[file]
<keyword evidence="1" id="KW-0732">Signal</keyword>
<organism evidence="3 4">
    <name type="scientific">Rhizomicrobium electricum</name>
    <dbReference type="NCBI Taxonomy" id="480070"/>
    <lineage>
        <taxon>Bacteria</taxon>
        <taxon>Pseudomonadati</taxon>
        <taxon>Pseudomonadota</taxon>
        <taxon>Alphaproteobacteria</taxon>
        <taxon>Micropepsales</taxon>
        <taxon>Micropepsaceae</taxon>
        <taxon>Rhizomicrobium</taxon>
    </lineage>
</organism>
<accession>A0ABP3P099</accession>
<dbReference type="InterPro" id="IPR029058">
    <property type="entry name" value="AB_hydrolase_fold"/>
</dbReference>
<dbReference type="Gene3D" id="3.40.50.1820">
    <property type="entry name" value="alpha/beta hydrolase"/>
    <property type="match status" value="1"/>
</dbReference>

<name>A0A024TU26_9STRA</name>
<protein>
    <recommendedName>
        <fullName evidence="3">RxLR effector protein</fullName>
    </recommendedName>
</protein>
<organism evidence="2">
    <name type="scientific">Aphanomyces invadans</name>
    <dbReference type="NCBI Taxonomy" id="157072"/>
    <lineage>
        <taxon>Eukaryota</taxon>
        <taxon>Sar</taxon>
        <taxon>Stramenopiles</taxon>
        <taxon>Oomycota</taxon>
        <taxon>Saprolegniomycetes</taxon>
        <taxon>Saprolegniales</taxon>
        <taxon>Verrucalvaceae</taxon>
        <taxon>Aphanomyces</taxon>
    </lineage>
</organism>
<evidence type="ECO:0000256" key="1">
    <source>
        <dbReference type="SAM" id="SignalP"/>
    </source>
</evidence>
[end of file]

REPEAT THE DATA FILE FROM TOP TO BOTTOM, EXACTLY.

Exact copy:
<keyword evidence="1" id="KW-0732">Signal</keyword>
<organism evidence="3 4">
    <name type="scientific">Rhizomicrobium electricum</name>
    <dbReference type="NCBI Taxonomy" id="480070"/>
    <lineage>
        <taxon>Bacteria</taxon>
        <taxon>Pseudomonadati</taxon>
        <taxon>Pseudomonadota</taxon>
        <taxon>Alphaproteobacteria</taxon>
        <taxon>Micropepsales</taxon>
        <taxon>Micropepsaceae</taxon>
        <taxon>Rhizomicrobium</taxon>
    </lineage>
</organism>
<accession>A0ABP3P099</accession>
<dbReference type="InterPro" id="IPR029058">
    <property type="entry name" value="AB_hydrolase_fold"/>
</dbReference>
<dbReference type="Gene3D" id="3.40.50.1820">
    <property type="entry name" value="alpha/beta hydrolase"/>
    <property type="match status" value="1"/>
</dbReference>

<name>A0A024TU26_9STRA</name>
<protein>
    <recommendedName>
        <fullName evidence="3">RxLR effector protein</fullName>
    </recommendedName>
</protein>
<organism evidence="2">
    <name type="scientific">Aphanomyces invadans</name>
    <dbReference type="NCBI Taxonomy" id="157072"/>
    <lineage>
        <taxon>Eukaryota</taxon>
        <taxon>Sar</taxon>
        <taxon>Stramenopiles</taxon>
        <taxon>Oomycota</taxon>
        <taxon>Saprolegniomycetes</taxon>
        <taxon>Saprolegniales</taxon>
        <taxon>Verrucalvaceae</taxon>
        <taxon>Aphanomyces</taxon>
    </lineage>
</organism>
<evidence type="ECO:0000256" key="1">
    <source>
        <dbReference type="SAM" id="SignalP"/>
    </source>
</evidence>